Back in 2001, when iTunes was rolled out to MacOS, it caused a real technology revolution. iTunes helped its users manage their audio catalogues, add songs to iPods and provided Wi-Fi syncing. However, very soon it was illogically and counterproductively stuffed with functionality that turned a once lightweight app into total bloatware. Today, almost two decades later, there’s light at the end of the tunnel for iTunes again.
The natural evolution-fueled step for Apple would be to design standalone, more lightweight and sophisticated apps that would help users manage their media in an easier and more effective way. And it looks like the company is steadily moving in this direction. Considering the latest reports, Apple is intending to dismantle the iTunes app into a selection of various standalone sections of software. The upcoming innovation is forecasted to follow the next important release of MacOS, 10.15.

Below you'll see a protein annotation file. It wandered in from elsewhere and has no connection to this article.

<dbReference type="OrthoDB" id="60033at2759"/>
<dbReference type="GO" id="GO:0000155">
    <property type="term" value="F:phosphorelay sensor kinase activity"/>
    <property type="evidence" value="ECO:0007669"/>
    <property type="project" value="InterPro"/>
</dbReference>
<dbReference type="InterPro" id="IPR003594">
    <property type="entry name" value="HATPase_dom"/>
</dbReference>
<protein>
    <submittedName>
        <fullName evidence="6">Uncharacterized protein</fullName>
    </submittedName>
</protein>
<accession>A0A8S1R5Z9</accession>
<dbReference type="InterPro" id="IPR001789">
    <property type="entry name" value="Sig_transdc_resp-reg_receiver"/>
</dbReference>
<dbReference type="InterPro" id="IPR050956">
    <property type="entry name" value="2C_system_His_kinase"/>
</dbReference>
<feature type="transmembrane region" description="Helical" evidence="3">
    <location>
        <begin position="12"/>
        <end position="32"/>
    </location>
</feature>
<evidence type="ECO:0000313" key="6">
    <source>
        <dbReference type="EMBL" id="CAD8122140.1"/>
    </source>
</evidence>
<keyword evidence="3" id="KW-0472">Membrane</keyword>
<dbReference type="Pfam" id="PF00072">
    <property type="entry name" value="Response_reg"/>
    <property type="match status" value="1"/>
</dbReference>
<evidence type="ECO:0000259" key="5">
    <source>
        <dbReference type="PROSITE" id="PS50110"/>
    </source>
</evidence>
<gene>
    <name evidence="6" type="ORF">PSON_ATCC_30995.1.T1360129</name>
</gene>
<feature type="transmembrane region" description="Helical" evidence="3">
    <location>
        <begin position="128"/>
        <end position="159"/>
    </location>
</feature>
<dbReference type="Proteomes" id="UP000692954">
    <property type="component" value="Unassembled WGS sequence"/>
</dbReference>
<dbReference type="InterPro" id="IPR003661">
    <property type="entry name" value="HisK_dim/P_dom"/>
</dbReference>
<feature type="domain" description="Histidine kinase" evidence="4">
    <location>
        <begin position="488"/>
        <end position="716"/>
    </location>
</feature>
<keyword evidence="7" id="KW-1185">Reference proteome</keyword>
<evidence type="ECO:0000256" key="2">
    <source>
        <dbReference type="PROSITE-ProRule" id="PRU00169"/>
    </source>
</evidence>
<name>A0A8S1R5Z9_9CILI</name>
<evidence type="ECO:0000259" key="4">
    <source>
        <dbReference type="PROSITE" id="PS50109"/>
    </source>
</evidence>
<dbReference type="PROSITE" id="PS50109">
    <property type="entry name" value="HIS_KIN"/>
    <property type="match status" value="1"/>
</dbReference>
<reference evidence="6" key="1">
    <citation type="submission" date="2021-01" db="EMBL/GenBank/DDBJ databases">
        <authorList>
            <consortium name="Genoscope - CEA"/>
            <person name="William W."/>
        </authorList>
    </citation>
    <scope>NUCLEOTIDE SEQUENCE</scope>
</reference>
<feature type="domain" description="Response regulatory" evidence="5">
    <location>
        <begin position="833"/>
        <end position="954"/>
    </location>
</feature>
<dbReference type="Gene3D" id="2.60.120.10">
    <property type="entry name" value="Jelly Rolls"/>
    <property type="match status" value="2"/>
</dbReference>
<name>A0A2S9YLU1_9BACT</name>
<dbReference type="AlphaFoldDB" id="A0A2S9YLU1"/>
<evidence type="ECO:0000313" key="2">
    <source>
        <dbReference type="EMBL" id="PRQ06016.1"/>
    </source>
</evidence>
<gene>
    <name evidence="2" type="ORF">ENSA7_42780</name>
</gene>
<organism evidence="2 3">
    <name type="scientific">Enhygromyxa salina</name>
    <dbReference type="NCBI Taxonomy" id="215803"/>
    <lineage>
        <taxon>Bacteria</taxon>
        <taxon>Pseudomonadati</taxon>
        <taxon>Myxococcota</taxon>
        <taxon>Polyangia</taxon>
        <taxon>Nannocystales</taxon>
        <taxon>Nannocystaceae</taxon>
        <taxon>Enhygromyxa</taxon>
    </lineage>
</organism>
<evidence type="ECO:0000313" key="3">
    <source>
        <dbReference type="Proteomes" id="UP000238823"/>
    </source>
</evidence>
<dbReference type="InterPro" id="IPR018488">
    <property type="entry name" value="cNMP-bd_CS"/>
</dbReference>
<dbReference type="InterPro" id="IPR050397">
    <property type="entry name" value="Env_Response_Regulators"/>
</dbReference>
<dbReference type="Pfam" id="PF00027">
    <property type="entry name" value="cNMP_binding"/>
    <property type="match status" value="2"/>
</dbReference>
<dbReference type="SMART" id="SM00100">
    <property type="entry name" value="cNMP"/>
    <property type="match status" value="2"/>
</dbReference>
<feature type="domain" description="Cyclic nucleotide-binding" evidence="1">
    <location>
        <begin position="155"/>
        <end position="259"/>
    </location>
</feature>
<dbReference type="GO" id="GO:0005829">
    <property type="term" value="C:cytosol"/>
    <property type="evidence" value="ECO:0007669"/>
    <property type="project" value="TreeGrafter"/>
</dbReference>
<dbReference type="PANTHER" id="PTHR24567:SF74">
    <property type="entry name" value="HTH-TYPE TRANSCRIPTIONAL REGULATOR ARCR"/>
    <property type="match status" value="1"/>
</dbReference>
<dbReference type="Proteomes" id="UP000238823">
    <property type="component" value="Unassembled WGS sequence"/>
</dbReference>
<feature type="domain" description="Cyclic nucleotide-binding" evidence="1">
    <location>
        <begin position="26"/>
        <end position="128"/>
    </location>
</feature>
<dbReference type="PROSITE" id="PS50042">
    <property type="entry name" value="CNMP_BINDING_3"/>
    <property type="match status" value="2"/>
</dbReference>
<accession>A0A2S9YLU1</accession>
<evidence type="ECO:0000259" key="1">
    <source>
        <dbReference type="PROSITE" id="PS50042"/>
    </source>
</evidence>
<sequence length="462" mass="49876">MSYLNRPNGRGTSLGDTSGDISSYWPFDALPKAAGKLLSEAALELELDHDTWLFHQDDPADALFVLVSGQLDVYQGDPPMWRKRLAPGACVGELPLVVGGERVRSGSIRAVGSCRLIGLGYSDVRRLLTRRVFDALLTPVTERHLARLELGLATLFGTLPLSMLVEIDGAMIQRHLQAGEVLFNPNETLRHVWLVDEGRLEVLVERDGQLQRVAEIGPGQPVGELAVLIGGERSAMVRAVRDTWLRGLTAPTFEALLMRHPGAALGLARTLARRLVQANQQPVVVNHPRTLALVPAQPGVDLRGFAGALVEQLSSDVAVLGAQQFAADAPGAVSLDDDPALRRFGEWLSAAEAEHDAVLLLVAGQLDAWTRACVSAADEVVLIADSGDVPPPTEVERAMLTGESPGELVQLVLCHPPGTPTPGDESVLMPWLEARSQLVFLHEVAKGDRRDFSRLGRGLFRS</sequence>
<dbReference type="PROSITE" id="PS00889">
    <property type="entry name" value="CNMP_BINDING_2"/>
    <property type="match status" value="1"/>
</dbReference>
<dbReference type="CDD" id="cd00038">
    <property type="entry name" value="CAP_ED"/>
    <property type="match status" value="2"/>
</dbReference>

Actually, rumors about the iTunes dismantlement have been circulating for a long time already. However, this time they are most likely true, since we have a Twitter message from iPhone app developer Steven Troughton-Smith on hand, stating that the upcoming update of macOS, version 10.15, will split iTunes into independent applications for TV, music, and podcasts. After the iTunes split, each new app is expected to be architected upon the newest version of Apple’s Marzipan project framework.
The Apple Team has already announced that soon their TV app will arrive on the Mac. By using it, you will access Apple’s new TV and streaming service, along with movies and television shows available for sale or for rent. As of today, Apple Music and Podcasts are available via iTunes on macOS. But don’t cry over iTunes just yet. The software will stay in macOS 10.15, because Apple needs to explore the effective ways of syncing iPhones and iPods with the Mac.